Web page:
Fonte: Universidade Cornell
Publicador: Universidade Cornell

Tipo: Artigo de Revista Científica

Publicado em 16/03/2010
Português

Relevância na Pesquisa

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#Quantitative Biology - Neurons and Cognition#Condensed Matter - Disordered Systems and Neural Networks#Physics - Physics and Society

An essential requirement for the representation of functional patterns in
complex neural networks, such as the mammalian cerebral cortex, is the
existence of stable regimes of network activation, typically arising from a
limited parameter range. In this range of limited sustained activity (LSA), the
activity of neural populations in the network persists between the extremes of
either quickly dying out or activating the whole network. Hierarchical modular
networks were previously found to show a wider parameter range for LSA than
random or small-world networks not possessing hierarchical organization or
multiple modules. Here we explored how variation in the number of hierarchical
levels and modules per level influenced network dynamics and occurrence of LSA.
We tested hierarchical configurations of different network sizes, approximating
the large-scale networks linking cortical columns in one hemisphere of the rat,
cat, or macaque monkey brain. Scaling of the network size affected the number
of hierarchical levels and modules in the optimal networks, also depending on
whether global edge density or the numbers of connections per node were kept
constant. For constant edge density, only few network configurations,
possessing an intermediate number of levels and a large number of modules...

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## Comparing Poiseuille with 1D Navier-Stokes Flow in Rigid and Distensible Tubes and Networks

Fonte: Universidade Cornell
Publicador: Universidade Cornell

Tipo: Artigo de Revista Científica

Publicado em 11/05/2013
Português

Relevância na Pesquisa

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A comparison is made between the Hagen-Poiseuille flow in rigid tubes and
networks on one side and the time-independent one-dimensional Navier-Stokes
flow in elastic tubes and networks on the other. Analytical relations, a
Poiseuille network flow model and two finite element Navier-Stokes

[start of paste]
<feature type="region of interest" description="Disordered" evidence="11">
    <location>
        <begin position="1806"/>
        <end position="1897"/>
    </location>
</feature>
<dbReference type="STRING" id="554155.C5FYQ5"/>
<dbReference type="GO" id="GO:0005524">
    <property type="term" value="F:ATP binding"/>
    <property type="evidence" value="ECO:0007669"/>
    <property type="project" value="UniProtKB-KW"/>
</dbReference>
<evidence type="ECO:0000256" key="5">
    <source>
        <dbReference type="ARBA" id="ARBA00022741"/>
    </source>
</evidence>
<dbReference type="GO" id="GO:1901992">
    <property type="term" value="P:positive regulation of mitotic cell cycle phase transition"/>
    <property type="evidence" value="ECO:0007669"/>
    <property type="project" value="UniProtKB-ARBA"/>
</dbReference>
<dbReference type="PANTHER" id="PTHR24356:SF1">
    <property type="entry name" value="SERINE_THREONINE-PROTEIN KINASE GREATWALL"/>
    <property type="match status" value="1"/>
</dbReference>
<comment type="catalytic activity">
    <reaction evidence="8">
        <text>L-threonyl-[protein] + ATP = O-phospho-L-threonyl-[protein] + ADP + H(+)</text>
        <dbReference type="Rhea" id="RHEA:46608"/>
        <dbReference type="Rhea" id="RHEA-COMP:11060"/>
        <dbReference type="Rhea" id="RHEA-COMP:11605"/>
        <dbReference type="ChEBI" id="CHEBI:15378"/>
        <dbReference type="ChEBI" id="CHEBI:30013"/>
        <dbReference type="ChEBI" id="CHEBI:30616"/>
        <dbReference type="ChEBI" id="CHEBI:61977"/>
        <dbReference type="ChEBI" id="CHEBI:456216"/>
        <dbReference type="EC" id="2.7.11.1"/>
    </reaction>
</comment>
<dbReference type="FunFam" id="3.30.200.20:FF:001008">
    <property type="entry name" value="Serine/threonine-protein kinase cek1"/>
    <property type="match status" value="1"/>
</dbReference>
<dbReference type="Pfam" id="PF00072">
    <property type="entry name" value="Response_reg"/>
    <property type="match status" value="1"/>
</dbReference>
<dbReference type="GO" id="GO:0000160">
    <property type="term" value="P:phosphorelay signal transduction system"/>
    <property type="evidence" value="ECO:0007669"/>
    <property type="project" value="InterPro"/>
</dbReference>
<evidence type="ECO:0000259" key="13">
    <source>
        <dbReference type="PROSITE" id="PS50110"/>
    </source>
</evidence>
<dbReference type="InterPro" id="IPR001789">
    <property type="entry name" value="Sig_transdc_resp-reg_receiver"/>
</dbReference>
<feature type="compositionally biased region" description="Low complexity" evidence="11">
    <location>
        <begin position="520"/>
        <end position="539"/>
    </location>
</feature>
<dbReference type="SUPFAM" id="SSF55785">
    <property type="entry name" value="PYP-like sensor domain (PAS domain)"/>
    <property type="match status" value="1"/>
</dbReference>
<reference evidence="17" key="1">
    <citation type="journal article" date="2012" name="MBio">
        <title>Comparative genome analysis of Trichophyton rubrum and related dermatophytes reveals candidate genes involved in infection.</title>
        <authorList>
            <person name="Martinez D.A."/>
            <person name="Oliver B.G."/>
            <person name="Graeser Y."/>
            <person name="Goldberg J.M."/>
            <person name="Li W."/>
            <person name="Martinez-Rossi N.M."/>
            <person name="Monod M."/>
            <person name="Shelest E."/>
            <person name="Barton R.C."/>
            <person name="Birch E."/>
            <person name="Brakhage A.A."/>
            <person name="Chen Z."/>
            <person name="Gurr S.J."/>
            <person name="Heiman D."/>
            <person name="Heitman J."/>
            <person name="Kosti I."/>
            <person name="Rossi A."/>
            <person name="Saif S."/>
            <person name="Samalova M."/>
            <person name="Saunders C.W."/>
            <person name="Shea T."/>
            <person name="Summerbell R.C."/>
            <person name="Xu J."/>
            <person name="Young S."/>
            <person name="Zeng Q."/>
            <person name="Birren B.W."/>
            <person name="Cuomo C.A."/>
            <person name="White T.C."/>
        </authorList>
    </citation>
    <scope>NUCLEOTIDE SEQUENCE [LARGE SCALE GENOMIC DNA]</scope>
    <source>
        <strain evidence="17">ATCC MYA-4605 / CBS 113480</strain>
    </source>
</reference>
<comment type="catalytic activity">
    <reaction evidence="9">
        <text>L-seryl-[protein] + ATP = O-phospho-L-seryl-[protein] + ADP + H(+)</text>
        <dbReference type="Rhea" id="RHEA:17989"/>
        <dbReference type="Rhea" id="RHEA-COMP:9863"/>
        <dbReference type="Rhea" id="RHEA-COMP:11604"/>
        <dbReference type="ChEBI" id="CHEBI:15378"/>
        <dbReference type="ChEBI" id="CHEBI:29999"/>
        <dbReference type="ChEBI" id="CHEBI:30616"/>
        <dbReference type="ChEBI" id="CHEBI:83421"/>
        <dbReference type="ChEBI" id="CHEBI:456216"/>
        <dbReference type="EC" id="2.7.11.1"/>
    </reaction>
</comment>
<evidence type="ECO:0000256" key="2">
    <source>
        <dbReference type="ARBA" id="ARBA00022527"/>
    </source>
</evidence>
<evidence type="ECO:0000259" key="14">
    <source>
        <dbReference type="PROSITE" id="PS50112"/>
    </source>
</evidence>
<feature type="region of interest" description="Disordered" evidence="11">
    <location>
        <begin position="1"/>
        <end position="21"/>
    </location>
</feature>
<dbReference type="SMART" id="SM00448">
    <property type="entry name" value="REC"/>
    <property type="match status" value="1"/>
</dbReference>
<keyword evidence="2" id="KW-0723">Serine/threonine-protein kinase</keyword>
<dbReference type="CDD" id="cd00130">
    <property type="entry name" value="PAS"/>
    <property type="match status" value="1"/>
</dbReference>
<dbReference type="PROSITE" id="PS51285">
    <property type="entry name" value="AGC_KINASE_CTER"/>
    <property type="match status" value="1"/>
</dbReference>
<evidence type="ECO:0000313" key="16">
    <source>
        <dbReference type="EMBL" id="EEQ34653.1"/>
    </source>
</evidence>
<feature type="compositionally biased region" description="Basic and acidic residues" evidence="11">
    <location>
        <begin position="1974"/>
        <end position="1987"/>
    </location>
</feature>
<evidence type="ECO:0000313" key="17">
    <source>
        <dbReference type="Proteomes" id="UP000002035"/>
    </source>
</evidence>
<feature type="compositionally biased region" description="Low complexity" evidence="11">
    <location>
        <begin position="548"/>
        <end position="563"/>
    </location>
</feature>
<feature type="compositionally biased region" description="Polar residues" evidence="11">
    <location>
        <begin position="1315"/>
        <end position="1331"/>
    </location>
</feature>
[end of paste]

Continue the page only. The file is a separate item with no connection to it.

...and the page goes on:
one-dimensional flow models have been developed and used in this investigation.
The comparison highlights the differences between Poiseuille and
one-dimensional Navier-Stokes flow models which may have been unjustifiably
treated as equivalent in some studies.; Comment: 26 pages, 6 figures

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## Distributed simulation of polychronous and plastic spiking neural networks: strong and weak scaling of a representative mini-application benchmark executed on a small-scale commodity cluster

Fonte: Universidade Cornell
Publicador: Universidade Cornell

Tipo: Artigo de Revista Científica

Português

Relevância na Pesquisa

45.59%

#Computer Science - Distributed, Parallel, and Cluster Computing#Quantitative Biology - Neurons and Cognition#C.2.4#C.1.4

We introduce a natively distributed mini-application benchmark representative
of plastic spiking neural network simulators. It can be used to measure
performances of existing computing platforms and to drive the development of
future parallel/distributed computing systems dedicated to the simulation of
plastic spiking networks. The mini-application is designed to generate spiking
behaviors and synaptic connectivity that do not change when the number of
hardware processing nodes is varied, simplifying the quantitative study of
scalability on commodity and custom architectures. Here, we present the strong
and weak scaling and the profiling of the computational/communication
components of the DPSNN-STDP benchmark (Distributed Simulation of Polychronous